Lisa had her identity stolen a couple of years ago by a home health aide and we did have her arrested and we did go to court. Lisa didn’t testify, too upset, but there she was in plain sight with Ethan the fabulous, 60 lb. grey standard poodle by her side. Do I think it influenced the judge? Not really. There was no jury. The woman on the bench never cracked a smile and Ethan and Lisa are too die for cute as a couple.

    So I don’t honestly think it had anything to do with the guilty verdict and the jail time. I really believe it was the facts we presented that won. Sometimes good does triumph over evil.

  4. Kathleen Fredrick Said:

    Although I haven’t responded to many blogs, this one I do think warrants a reply.

    I think courtroom dogs should be allowed. It is known how much comfort dogs give in nursing homes, the classroom and with children with developmental problems. Serving in a courtroom is one more good example.

  5. Debby Brown Said:

    Education about the miraculous work of organizations that train therapy and working dogs and the various kinds of activities they perform, will hopefully change this discussion. New York-based Puppies Behind Bars partner prison inmates who train dogs to help returning military service personnel suffering from severe head trauma. Canine Companions, Santa Rosa, CA, train service dogs for those with special needs and wheelchair bound, many of them children. Tonight, network news covered dogs that can detect cancer by smell. Dog’s capabilities and accomplishments are slowly beginning to be documented, recognized and indeed appreciated for their abilities. So, my short answer to your query is a resounding: “Yes, trained therapy dogs should be allowed int the courtroom!”

  6. Hester Craddock Said:

    I’ve seldom met a dog I didn’t like, but dogs are not the issue here for me.

    The defendent deserves a fair trial as much as his victim deserves compasionate and caring treatment by the court.

    For me, and I have served on a number of juries, the isssue is: Can any defendent receive a fair trial and can any victim expect a sensitive reception from any court in this country today?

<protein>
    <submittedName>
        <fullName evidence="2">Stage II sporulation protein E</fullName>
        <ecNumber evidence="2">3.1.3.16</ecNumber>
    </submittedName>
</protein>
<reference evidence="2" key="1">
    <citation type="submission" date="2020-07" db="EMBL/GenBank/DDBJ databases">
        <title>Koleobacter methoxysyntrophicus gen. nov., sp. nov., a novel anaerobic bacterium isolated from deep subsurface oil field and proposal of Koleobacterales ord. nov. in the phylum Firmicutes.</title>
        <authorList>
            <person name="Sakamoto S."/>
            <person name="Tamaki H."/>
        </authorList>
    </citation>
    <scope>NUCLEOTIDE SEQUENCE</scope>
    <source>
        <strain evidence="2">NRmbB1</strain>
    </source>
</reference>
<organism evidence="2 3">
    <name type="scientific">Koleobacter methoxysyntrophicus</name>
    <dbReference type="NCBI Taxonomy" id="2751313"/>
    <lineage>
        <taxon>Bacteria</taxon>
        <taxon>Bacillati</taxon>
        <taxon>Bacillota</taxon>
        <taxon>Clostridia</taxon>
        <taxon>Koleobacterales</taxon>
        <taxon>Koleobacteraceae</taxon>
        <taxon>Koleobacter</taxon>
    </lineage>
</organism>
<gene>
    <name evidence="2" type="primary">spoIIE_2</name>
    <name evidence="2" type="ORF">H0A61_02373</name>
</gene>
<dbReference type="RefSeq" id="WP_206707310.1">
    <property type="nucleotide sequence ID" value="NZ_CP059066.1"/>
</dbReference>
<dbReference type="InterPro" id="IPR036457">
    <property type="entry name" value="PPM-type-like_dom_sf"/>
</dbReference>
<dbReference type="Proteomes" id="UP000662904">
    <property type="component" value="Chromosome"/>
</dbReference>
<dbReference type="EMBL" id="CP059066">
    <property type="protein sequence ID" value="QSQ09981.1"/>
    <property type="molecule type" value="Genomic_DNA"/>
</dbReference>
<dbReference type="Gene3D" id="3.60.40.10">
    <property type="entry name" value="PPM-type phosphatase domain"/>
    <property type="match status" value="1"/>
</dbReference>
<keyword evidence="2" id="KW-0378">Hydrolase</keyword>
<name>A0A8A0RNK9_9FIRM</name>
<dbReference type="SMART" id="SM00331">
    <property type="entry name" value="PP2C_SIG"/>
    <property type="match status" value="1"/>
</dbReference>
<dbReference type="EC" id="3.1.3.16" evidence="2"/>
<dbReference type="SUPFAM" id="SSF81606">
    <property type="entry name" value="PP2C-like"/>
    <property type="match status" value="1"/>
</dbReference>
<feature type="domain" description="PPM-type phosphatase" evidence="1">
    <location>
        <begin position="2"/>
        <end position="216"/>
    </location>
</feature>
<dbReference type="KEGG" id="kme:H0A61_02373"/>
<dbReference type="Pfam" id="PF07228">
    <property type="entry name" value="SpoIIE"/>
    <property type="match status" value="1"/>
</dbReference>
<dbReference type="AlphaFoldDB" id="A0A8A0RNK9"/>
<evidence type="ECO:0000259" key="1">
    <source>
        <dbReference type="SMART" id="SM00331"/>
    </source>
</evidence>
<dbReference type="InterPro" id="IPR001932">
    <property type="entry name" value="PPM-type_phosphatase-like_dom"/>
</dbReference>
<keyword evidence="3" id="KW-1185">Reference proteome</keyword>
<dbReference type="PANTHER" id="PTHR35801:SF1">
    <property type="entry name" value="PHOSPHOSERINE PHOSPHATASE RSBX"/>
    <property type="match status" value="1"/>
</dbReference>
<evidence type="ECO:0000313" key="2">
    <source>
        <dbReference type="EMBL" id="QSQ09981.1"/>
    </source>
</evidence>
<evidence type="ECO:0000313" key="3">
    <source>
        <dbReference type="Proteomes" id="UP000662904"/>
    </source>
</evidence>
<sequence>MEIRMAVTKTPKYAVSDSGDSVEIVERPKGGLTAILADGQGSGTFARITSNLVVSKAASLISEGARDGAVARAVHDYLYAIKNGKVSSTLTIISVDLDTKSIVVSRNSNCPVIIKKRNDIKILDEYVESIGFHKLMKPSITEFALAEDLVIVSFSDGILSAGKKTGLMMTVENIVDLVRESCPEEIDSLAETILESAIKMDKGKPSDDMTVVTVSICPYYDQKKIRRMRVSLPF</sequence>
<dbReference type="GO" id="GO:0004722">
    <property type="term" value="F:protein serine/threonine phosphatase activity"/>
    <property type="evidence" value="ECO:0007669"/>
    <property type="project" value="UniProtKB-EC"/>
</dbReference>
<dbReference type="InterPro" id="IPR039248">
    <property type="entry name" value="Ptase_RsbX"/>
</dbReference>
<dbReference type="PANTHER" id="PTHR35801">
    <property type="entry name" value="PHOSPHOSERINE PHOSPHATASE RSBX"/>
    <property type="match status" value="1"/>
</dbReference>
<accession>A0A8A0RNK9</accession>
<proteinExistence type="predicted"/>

The culture of our courts, like the culture of our society is based almost solely on the premise that one must win at any cost. No lawyer worth his salt today gives a damn whether the father raped the daughter or whether the daughter suffered as a consequence. All that is important to the lawyers is, “Get the guy off.” or, “Nail the guy.” All that is important to the judge is, “Get the case over with.”, so the Bar Asociation will rate me as being efficient.

    I’d like to go back to the days when all lawyers and judges were “Officers of the Court” in fact, not just in name, and as such, felt that it was their duty to seek the truth and justice for all.

    Maybe we would be better off if we limited membership at the bar to dogs, and put all the lawyers and judges in kennels. But then we would have to put most of our fellow citizens in with them.

  7. Lucrezia Said:

    I like animals, am prejudiced and would have no problem with a dog acting as a support system. They do so at home, so why not in court? That aside, there are people who always read something in every act, so it’s not inconceivable they would see something occult with the dog. So yes, admit the dog. Woof!

  8. Jeanne Byington Said:

    Kathleen,

    Glad you took time to respond to this post. We seem to agree that dogs have a place in the courtroom.

    Debby,

    I have never heard of either organization. How wonderful that they harness the energy and talent of both trainers and dogs to do such effective and helpful work. Sounds like a huge win for all involved.

    Hester,

    I see a New Yorker cartoon from your vision of lawyers and judges in cages with dogs pacing outside….hmmmm.

    Lucrezia,

    Sad to say, there’s always someone to find a picky aspect of most innovative initiatives. Next an animal rights group will complain that it’s cruel to keep a dog in a courtroom rather than in a park etc. etc. On behalf of all therapy dogs, “Woof” back.

  9. Jeanne Byington Said:

    HR,

    I am so glad that your daughter has these stalwart service Poodles to help support her and that Ethan was able to accompany her in court. I have read that Poodles are among the smartest dogs of all.

    And thank goodness that the horrendous home health aid who took advantage of Lisa, her patient and charge, was caught and punished. No wonder your daughter was too frightened to testify! What a terrible disgrace: The person who is hired to care for you attacks you in this way.

    Thank you for sharing Lisa’s story.